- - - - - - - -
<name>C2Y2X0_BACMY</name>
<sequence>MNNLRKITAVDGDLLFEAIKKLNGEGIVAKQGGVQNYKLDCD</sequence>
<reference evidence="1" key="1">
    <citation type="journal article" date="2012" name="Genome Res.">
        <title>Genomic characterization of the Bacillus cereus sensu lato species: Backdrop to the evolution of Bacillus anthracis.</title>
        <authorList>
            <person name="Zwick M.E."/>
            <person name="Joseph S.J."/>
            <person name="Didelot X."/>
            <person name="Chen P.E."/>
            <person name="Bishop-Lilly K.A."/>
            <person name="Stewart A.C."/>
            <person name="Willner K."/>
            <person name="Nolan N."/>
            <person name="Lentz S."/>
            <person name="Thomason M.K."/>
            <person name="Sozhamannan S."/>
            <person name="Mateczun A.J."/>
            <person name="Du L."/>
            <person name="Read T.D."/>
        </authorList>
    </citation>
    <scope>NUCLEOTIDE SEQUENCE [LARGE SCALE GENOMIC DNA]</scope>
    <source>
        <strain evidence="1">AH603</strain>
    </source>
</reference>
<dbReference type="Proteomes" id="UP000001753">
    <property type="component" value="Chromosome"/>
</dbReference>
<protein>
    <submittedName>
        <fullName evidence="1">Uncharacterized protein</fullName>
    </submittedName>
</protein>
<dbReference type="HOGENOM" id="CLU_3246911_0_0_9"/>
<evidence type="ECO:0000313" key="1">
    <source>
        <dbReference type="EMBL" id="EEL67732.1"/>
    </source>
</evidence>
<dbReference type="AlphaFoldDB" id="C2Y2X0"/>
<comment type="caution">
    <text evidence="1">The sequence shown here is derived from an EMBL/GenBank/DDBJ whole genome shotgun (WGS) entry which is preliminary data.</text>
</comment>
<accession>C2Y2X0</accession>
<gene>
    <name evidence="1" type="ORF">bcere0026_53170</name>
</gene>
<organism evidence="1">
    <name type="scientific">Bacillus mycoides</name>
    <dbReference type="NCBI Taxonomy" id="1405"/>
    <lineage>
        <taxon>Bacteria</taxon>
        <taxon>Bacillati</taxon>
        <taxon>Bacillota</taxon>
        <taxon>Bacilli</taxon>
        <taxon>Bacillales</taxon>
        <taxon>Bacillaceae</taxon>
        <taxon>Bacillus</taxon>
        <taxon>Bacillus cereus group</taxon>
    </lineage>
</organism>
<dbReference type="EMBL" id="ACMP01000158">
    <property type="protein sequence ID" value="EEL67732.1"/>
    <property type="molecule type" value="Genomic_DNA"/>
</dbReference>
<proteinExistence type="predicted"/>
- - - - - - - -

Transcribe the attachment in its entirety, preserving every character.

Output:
<name>C2Y2X0_BACMY</name>
<sequence>MNNLRKITAVDGDLLFEAIKKLNGEGIVAKQGGVQNYKLDCD</sequence>
<reference evidence="1" key="1">
    <citation type="journal article" date="2012" name="Genome Res.">
        <title>Genomic characterization of the Bacillus cereus sensu lato species: Backdrop to the evolution of Bacillus anthracis.</title>
        <authorList>
            <person name="Zwick M.E."/>
            <person name="Joseph S.J."/>
            <person name="Didelot X."/>
            <person name="Chen P.E."/>
            <person name="Bishop-Lilly K.A."/>
            <person name="Stewart A.C."/>
            <person name="Willner K."/>
            <person name="Nolan N."/>
            <person name="Lentz S."/>
            <person name="Thomason M.K."/>
            <person name="Sozhamannan S."/>
            <person name="Mateczun A.J."/>
            <person name="Du L."/>
            <person name="Read T.D."/>
        </authorList>
    </citation>
    <scope>NUCLEOTIDE SEQUENCE [LARGE SCALE GENOMIC DNA]</scope>
    <source>
        <strain evidence="1">AH603</strain>
    </source>
</reference>
<dbReference type="Proteomes" id="UP000001753">
    <property type="component" value="Chromosome"/>
</dbReference>
<protein>
    <submittedName>
        <fullName evidence="1">Uncharacterized protein</fullName>
    </submittedName>
</protein>
<dbReference type="HOGENOM" id="CLU_3246911_0_0_9"/>
<evidence type="ECO:0000313" key="1">
    <source>
        <dbReference type="EMBL" id="EEL67732.1"/>
    </source>
</evidence>
<dbReference type="AlphaFoldDB" id="C2Y2X0"/>
<comment type="caution">
    <text evidence="1">The sequence shown here is derived from an EMBL/GenBank/DDBJ whole genome shotgun (WGS) entry which is preliminary data.</text>
</comment>
<accession>C2Y2X0</accession>
<gene>
    <name evidence="1" type="ORF">bcere0026_53170</name>
</gene>
<organism evidence="1">
    <name type="scientific">Bacillus mycoides</name>
    <dbReference type="NCBI Taxonomy" id="1405"/>
    <lineage>
        <taxon>Bacteria</taxon>
        <taxon>Bacillati</taxon>
        <taxon>Bacillota</taxon>
        <taxon>Bacilli</taxon>
        <taxon>Bacillales</taxon>
        <taxon>Bacillaceae</taxon>
        <taxon>Bacillus</taxon>
        <taxon>Bacillus cereus group</taxon>
    </lineage>
</organism>
<dbReference type="EMBL" id="ACMP01000158">
    <property type="protein sequence ID" value="EEL67732.1"/>
    <property type="molecule type" value="Genomic_DNA"/>
</dbReference>
<proteinExistence type="predicted"/>